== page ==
Weekly round-up: 21 - 27 Nov 2012
It really was beginning to feel as though that was that for the autumn of 2012 this week. A sensational haul of birds ~ though barely any of the cream of the crop were available ~ have come to the varied shores of Britain and Ireland in the past eight to ten weeks of “true autumn” but now, the smouldering embers of a monster haul of star birds are all that’s left as the final month of the year approaches…
….and those embers would have been well and truly doused as some awful weather pushed across the country….deadly floods followed two successive broad Atlantic fronts that brought torrential rain and 70 mph gusts too….
There were a few new arrivals though ~ two of them of the highest calibre, and some long-stayers too. As the week drew to a close, the arrival of colder Arctic air gave those Grosbeaks dreamers some hope to cling on to….
It seems rather fitting that the island that launched an autumn stuffed full of hard-to-get-to megas way back in early September looks likely to be the very same place to round off the autumn with a significant flourish this week.
Yup, leading the way this week, with a spectacular double (in terms of quality of rarity if not appearance) was South Uist (Outer Hebrides), scoring not once, but twice during the Monday afternoon of 26th….
….after some initial tentativeness, the after-dark clarion call was sounded and the presence of an American Coot was confirmed. The bird was reported as showing well on the loch close to Eilean nan Ramh, a couple of miles from Lochboisdale and, if accepted, will become the third record for the Outer Hebrides ~ following on from singles on South Uist and Benbecula in successive years, 2004 and 2005. There was no sign though on 27th.
The first Scottish record came in November 2003, with a bird on Loch of Clickimin, on the Shetland Mainland ~ that bird remained in to the spring of 2004 and returned the following winter. Scotland’s only other record (and only mainland bird) spent just over a week in Dumfries & Galloway in January 2004.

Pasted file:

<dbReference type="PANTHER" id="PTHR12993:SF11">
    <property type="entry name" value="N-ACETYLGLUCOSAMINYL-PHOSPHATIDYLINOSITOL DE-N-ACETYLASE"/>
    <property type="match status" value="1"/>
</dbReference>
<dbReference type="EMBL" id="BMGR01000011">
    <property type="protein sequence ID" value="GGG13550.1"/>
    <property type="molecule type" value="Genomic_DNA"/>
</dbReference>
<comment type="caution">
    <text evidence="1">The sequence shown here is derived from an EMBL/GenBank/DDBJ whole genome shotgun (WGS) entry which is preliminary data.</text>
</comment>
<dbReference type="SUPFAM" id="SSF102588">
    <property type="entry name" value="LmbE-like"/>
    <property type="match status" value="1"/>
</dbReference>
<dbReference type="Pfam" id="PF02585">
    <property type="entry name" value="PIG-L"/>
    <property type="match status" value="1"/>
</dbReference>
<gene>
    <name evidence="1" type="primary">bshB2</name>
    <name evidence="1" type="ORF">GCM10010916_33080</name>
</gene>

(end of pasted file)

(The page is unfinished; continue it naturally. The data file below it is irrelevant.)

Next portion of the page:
England’s only records came in 1996, the widely twitched bird at Stodmarsh for a fortnight in April of that year and a one-dayer at South Walney on April 17th 1999.
The only other records prior to this one were both in Ireland ~ at Termoncarragh Lough, in County Mayo from November 15th 2010 through to April of last year and, of course, Europe’s first-ever was found at Ballycotton in February 1981 where it drew a crowd from time to time through to early April of that year.
Remarkably, the same day, on the same Hebridean island also yielded another newly arrived visitor from the Americas ~ a first-winter Pied-billed Grebe found on Loch Smerclate, South Uist, during the afternoon of 26th, moving half a mile to Loch na Bagh on 27th. This will be the second record of this, still, really rare waterbird this autumn ~ it will be the 40th record for Britain and only the third for the Outer Hebrides.
The islands’ first Pied-billed Grebe was also located on South Uist and spent over two years around Askernish and Loch na Liane Moire between June 1983 and August 1985, but only really became known about during the autumn of 1984.
Whispered conversations in secret huddles on Scilly saw the exchange of maps and precise directions ~ some twitched it almost as soon as they heard, others waited a while and took the chance to take in a few summer specialities, along with the big rare, in the summer of ’85 and there was no doubt that the pretty loch, with spectacular backdrop and “up-periscope” Grebe provided a very entertaining way to pass midsummer days away….